I look forward to seeing this place in the summer. In some ways it was good that we moved in to the house at the end of the breeding season so that there was less to distract us as we were getting settled and trying to adjust to the new work routine. But on the other hand, I was disappointed that we missed all the birds, and will have to wait nearly a full year to find out what inhabits these woods. We moved in in August – the breeding birds will return and start setting up territories in May and June.
Some of the most intriguing habitats are the marshes. We came across one huuuuuge marsh, that stretched for perhaps almost a kilometer, that should be excellent habitat for all sorts of species. Most of the marshes and wetlands I’ve had experience with have either been small, or have been degraded by city pressures. This might be the first very large marsh I’ll get to check out that’s fairly pristine. I’ve been to the large ones at Point Pelee and Long Point, which are also really large, good-quality marshes, but I’ve only visited them in passing, briefly. We’re hoping for Marsh Wren, Wilson’s Snipe, Common Yellowthroats and Swamp Sparrows, Sora and Virginia Rails, maybe coots or moorhens, perhaps King Rail or Sandhill Crane (which have been recorded nesting in neighbouring areas) if we’re very lucky.
The trails themselves are not very well-developed. They’re barely more than deerpaths, single-file packed-earth depressions. Some, the more frequently-traveled trails that hook up with parking lots or campsites, the leaves that have fallen on the trail have been broken up by the feet that have passed over them, but others, such as the one that would have taken us past the ring bog, the leaves were mostly intact. There are trail markers for the winter when the depression is hidden under snow, and trail signs where two or more trails intersect. These are all in good condition, but are unlikely to degrade in the weather too much. Many of the bridges, however, are a little worse for wear. The ones along the main trail are in good shape, but the ones on the side trails could use some repairs. Such as this one, which was pretty much unusable. We skirted around, jumping from grass-tuft to grass-tuft to cross the little trickling creek. Raven, who wasn’t opposed to getting her feet wet, just splashed right through.
Speaking of bridges, we encountered this one, one of the few that was in good shape. Dan and I crossed it without thinking, but behind us Raven stopped dead in her tracks at the edge. Dan and I stood on the far side, trying to coax her across, and she stood there and whimpered. I tried walking halfway across, and then most of the way across and calling to her, but she would. not. budge. Eventually I picked her up and carried her across. I’m sure if we’d kept going up the trail and out of sight over the ridge she’d have got so desperate she would’ve either crossed the bridge or scampered through the stream it spanned, but I didn’t like to let her out of my sight in that sort of setting. What if she didn’t, and panicked and took off? Easier to carry her. I’m not sure what it was about the bridge that scared her so, there were others with large cracks like that that she easily bounded across.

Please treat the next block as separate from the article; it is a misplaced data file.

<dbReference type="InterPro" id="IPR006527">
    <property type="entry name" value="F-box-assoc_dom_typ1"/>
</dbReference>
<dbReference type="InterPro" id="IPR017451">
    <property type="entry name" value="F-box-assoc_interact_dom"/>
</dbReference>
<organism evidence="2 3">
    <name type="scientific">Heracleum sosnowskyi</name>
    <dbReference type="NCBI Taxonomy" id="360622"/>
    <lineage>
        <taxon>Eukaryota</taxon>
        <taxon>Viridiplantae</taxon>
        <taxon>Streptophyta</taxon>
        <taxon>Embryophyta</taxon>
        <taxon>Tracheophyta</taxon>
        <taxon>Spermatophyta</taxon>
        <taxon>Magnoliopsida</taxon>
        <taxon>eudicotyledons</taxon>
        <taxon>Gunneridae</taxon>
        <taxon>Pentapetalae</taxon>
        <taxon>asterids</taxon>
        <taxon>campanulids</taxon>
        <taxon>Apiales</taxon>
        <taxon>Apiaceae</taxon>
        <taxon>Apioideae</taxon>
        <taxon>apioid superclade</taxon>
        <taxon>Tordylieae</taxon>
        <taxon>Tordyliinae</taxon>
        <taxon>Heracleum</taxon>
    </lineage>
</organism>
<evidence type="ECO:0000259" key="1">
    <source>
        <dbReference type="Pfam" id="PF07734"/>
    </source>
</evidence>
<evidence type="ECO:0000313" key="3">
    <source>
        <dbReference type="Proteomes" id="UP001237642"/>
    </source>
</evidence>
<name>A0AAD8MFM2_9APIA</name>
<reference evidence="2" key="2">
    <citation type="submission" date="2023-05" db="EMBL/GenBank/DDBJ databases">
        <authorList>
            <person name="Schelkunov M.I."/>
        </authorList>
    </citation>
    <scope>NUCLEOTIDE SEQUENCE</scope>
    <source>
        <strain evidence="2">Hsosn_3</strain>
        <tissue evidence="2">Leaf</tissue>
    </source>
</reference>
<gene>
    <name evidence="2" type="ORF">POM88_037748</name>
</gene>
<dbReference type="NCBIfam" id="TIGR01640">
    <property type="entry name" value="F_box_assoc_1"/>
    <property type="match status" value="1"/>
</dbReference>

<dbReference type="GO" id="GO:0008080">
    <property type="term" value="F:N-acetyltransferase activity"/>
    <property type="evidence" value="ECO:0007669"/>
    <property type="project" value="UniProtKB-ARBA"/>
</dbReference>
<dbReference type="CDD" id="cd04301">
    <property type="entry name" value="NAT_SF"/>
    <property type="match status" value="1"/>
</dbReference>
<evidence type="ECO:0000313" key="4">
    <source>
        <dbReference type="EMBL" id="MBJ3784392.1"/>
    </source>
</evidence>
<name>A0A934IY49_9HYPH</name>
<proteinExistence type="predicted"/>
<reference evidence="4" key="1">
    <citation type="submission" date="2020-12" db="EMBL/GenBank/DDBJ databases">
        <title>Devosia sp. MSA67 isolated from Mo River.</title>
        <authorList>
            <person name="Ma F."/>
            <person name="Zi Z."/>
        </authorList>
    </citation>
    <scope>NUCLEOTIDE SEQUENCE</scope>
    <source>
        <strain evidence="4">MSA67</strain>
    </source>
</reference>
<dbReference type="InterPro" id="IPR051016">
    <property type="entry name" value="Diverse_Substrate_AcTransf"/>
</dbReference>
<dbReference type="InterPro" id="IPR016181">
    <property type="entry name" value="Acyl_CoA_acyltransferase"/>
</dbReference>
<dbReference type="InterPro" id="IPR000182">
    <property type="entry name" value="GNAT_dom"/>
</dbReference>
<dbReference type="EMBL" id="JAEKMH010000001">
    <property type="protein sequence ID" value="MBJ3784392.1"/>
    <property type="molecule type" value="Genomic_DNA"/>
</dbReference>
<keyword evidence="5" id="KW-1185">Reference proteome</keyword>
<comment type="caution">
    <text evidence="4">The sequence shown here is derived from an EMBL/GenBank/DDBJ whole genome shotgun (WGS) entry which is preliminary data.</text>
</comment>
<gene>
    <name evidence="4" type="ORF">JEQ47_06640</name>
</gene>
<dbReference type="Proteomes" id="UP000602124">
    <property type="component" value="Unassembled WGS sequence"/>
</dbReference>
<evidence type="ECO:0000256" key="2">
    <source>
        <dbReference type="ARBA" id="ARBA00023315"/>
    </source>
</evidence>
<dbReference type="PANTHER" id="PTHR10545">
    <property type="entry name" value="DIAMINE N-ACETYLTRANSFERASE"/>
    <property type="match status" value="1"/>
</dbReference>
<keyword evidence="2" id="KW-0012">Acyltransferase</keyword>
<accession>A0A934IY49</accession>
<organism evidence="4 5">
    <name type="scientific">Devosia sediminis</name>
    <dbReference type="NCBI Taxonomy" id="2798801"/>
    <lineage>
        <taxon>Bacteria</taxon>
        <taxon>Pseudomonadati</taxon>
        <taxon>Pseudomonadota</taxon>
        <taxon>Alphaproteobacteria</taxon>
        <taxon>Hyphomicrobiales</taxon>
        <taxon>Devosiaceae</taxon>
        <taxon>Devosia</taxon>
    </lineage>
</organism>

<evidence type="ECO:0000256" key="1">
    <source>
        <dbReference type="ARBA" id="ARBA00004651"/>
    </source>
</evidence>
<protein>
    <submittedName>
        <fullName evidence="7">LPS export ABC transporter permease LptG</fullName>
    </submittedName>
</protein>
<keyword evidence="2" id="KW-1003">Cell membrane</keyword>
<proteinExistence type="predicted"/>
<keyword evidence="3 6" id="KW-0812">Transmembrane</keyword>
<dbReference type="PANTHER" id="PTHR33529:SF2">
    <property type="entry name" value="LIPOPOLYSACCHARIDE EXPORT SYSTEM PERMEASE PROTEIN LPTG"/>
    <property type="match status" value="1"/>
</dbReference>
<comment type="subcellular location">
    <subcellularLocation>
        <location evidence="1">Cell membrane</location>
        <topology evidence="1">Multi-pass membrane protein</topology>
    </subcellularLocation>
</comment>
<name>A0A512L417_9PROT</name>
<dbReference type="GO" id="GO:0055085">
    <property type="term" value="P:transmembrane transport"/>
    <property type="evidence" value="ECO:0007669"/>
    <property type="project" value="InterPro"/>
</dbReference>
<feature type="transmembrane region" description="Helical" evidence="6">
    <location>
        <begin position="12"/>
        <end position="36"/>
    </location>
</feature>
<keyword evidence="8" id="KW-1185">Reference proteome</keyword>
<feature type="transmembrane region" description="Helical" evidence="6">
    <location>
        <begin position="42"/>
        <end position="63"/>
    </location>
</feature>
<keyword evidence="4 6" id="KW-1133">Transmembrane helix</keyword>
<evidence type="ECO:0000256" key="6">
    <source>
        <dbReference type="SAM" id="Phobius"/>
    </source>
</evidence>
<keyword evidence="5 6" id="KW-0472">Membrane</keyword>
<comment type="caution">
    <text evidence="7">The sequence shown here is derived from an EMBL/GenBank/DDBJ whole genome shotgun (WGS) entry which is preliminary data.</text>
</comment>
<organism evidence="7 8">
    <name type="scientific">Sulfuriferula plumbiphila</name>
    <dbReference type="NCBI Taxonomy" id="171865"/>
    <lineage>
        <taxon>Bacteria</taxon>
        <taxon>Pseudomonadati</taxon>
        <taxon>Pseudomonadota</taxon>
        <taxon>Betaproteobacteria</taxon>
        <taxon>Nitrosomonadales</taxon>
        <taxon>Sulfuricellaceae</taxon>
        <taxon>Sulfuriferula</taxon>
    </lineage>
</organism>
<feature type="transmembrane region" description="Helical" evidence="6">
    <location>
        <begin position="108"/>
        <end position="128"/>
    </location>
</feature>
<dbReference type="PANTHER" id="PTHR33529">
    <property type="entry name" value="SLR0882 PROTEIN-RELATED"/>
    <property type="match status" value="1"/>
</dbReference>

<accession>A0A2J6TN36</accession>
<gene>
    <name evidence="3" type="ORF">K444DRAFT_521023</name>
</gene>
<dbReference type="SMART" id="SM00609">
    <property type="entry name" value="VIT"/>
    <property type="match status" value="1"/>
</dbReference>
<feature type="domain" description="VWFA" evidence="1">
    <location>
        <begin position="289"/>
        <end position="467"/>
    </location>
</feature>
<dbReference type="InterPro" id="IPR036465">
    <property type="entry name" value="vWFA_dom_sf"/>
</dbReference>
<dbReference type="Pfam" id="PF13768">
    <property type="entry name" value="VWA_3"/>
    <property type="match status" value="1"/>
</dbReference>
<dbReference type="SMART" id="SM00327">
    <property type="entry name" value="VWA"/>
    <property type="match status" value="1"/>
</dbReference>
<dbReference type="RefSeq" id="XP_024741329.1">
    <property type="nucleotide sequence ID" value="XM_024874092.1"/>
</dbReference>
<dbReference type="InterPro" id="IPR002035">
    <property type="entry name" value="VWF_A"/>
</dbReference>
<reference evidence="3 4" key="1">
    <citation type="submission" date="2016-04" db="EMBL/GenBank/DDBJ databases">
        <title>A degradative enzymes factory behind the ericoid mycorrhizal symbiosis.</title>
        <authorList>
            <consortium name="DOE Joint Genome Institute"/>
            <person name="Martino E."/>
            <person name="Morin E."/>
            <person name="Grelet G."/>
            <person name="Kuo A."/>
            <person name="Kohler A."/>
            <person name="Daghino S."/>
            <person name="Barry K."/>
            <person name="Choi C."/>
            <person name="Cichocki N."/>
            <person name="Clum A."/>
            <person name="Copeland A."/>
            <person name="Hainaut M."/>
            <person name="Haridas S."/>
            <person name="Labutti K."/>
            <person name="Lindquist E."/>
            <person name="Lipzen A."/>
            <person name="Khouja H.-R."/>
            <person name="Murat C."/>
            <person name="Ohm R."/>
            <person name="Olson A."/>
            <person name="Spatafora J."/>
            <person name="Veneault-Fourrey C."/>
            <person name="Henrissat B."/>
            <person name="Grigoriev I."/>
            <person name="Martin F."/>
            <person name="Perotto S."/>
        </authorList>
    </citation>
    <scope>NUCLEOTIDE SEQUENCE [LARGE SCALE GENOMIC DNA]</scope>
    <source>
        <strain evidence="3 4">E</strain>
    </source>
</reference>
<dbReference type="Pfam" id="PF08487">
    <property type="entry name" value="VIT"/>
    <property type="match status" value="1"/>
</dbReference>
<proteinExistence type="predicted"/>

By the time we made it back to the boat, the sun had sunk below the horizon, and clouds had rolled in to mask the sky. The wind had also dropped, which made the boat ride back across the open lake a bit more pleasant. We hadn’t anticipated being gone for so long, but it was a good hike nonetheless. Tomorrow, some of the things we saw along the way.
A walk in the woods
We had an unexpected guest yesterday, so I ended up not getting a chance to post about the walk in the park. I’d actually just got back from a return trip yesterday, where Raven and I walked another part of it, to find we had a visitor. The last couple of days have been so nice, warm enough for short sleeves but not so warm you’re dying. It just seemed a shame not to take advantage of that. Today was cool and rainy, so I’m glad I went out again when I did.
Round trip, we probably walked just over two kilometers (1.2 miles). On a straight and level road that wouldn’t be all that far, but the terrain in the park is far from straight and level. Little mini valleys cut through the granite to create ridges and plateaus. The plateaus are no problem to hike, but the ridges and valleys give you a bit of a workout. Raven outdid both Blackburnian and I; she was still charging onwards even at the end of the hike. She absolutely loved the outing. We let her off-leash in her harness, but she never strayed far from us, no further than her extendable leash would have let her go anyway. And this way, no wraps around trees!
We had no map, no compass, no GPS, and no particular destination in mind. We hiked out towards a promising-looking ridge, and upon cresting that, set our sights on the next. We headed approximately east, but followed the landforms and the suggestion of interesting sights beyond the next valley. There are no trails in this section of the park; in fact, given the size of the park, it’s relatively trail-poor. There’s only one trail that’s somewhat easy for us to reach from our lake, and it’s through a campground at the far north end, some 3 km (1.9 miles) away by boat. Not long after moving in, we had stopped by the park office to pick up some maps and get information on the area. We spoke to one of the staff, who indicated that walk-in access to the park is free, and you’re welcome to just dock your boat on the shore and hike in. So we felt no reservations about doing so.